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Power, Politics, and Influence at Work

Discover the causes of global employment (in)equalities, and how workers can gain a better voice for a fairer future.

2,413 enrolled on this course

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  • Duration

    5 weeks
  • Weekly study

    4 hours

Help build workers’ rights and a better future for employment and society

With the world of work in unprecedented flux, the role of workers’ rights has never been more pressing, as society grapples with issues such as how to ensure better employment equity and safety.

On this course, you will get an introduction to the world of ‘work and employment studies’ (WES), from experts at the Work and Equalities Institute at the University of Manchester, the Department of Work and Employment Studies at the University of Limerick, and Liverpool University Management School.

You’ll explore how global employment conditions have become ever more fragmented and unequal, before examining the different frameworks of power and politics that relate to your workplace, learning how employees can find a voice through trade unions.

Ultimately you’ll explore what the future of work and equalities themselves could look like – and how employment could become more just.

“Almost everyone has to work, but why is it so unequal? This unique, timely, and engaging course pulls back the curtain to reveal the sources of power differentials and ways to redress them. Take this course to become empowered in your work, it’s critically important”

Professor John W. Budd (University of Minnesota, USA)

Carl Roper, Trades Union Congress (TUC), National Education & Organising Manager

Tish Gibbons, Head of SIPTU College, Dublin

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Skip to 0 minutes and 5 seconds Hello and welcome to the course: Power, Politics and Influence at Work. The purpose of the module is to stimulate learning and hopefully conversations around big ideas affecting us all in the world of work. For example, do we have a satisfactory voice in our workplace, why is there growing inequalities in society, and who has the power to influence things for the good, and what can workers and activists - say trade unions - do to improve the work experiences and the equality for people in a society. The course is supported by a book of the same title. It is published by Manchester University Press. It is short, relatively cheap, and it’s available on most outlets and online providers.

Skip to 0 minutes and 49 seconds It will help to have the book as you work your way through each of the five weeks that make up the module. In addition to the book there are a series of materials each week to support your

Skip to 1 minute and 4 seconds learning: discussion prompts, video talks, video interviews, short articles to read online, and some multiple-choice quizzes. In week one, this week, the objective is to review the context of the world of work along with the different frameworks to understand power in the workplace. We will shortly touch on the historical developments of some worker struggles, how to define power, and the subject area of work and employment studies. In week two, the objective is to explain the rise in precarious and non-standard forms of employment, along with the discussion about new technologies, the gig-economy, and how this is changing people’s working lives.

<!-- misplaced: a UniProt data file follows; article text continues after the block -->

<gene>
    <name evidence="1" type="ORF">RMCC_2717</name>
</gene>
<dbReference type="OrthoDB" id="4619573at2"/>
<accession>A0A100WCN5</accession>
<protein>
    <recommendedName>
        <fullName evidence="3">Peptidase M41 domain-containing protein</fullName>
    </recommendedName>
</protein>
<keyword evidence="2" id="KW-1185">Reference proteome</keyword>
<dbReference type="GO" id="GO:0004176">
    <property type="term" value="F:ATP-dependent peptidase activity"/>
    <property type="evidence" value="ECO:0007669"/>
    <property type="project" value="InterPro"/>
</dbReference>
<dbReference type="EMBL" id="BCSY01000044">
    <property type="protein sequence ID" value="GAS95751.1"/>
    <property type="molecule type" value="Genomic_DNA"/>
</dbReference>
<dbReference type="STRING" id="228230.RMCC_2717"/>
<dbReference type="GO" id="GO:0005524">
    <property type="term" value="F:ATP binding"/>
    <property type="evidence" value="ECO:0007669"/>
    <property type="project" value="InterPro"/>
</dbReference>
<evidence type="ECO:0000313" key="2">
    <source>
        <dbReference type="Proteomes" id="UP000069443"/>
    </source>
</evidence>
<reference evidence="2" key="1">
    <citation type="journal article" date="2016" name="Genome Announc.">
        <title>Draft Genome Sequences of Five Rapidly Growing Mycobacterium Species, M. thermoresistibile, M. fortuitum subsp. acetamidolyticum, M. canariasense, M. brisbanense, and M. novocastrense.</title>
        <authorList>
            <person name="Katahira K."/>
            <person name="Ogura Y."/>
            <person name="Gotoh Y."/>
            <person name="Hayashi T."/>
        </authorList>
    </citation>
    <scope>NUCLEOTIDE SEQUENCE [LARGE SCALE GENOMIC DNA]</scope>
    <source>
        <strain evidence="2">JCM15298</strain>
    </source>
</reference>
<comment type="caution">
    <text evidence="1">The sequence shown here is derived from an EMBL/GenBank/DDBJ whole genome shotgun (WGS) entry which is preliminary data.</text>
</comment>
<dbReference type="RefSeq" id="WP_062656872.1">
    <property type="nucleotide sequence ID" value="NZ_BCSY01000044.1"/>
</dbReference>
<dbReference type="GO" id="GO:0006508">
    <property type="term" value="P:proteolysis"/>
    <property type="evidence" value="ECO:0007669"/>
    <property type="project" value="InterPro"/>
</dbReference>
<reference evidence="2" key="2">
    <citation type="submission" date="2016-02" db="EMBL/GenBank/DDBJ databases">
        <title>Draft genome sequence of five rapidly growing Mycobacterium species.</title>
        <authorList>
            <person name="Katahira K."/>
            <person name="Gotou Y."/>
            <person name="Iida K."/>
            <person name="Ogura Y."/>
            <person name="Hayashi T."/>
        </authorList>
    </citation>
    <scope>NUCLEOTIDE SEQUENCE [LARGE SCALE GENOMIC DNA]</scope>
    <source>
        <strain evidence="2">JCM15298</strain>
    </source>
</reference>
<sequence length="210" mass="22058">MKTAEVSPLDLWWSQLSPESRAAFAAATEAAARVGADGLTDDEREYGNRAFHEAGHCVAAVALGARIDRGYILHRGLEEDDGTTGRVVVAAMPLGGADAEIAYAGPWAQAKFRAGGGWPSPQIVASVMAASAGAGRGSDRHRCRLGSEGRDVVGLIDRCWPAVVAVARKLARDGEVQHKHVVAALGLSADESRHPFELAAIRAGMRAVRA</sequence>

Skip to 1 minute and 46 seconds In week 3, the goal of describing the role of the state will be considered, along with the law and how things like bogus self-employment, gender inequalities among other issues affect the world of work. The objective for week 4 is to discuss who speaks for whom in the workplace. In week five, the final week, we will look to a decent work agenda for the future. We will review three particular scenarios, each of which may be shaped by the power capacities and the mobilizing forces of workers, and to try and improve rights and agendas


  • Week 1

    Introductions: power, work and employment studies

    • Hello and welcome

      In this first activity we'll introduce you to the course and give you the opportunity to meet each other. We'll also give you a chance to discuss your experiences of work and employment.

    • Introducing Work & Employment Studies

      After introducing the module as a whole, in this short Activity we introduce the content of week 1.

    • Defining work, power and influence

      In this activity we discuss what is work and consider the meanings of work.

    • Labour indeterminacy and frames of reference

      In this activity there are 5 steps to discuss unequal power balances at work, explaining some key concepts in further detail.

    • Summarising week 1 and moving to week 2

      In this Activity we reflect on the previous steps in the week, and provide a short multiple choice quiz, before moving on to Week 2.

  • Week 2

    History, global capitalism and the importance of contexts

    • Introducing week 2

      The following video gives a short introductory talk explaining the structure and concepts to be studied in week 2

    • The importance of historical legacies

      History frames and can shape what we do. Our actions are - in part - determined - by the legacies of the past. This section will outline the importance of understanding history and the context we exist and act within.

    • Globalisation and financialisation

      This is an outline of the debates and issues related to the negative features of globalisation and the growing importance of financialised capitalism

    • The fragmentation of work

      The section deals with how work is getting worse and why labour markets are changing and fragmenting

    • The gig-economy and new (digital) technologies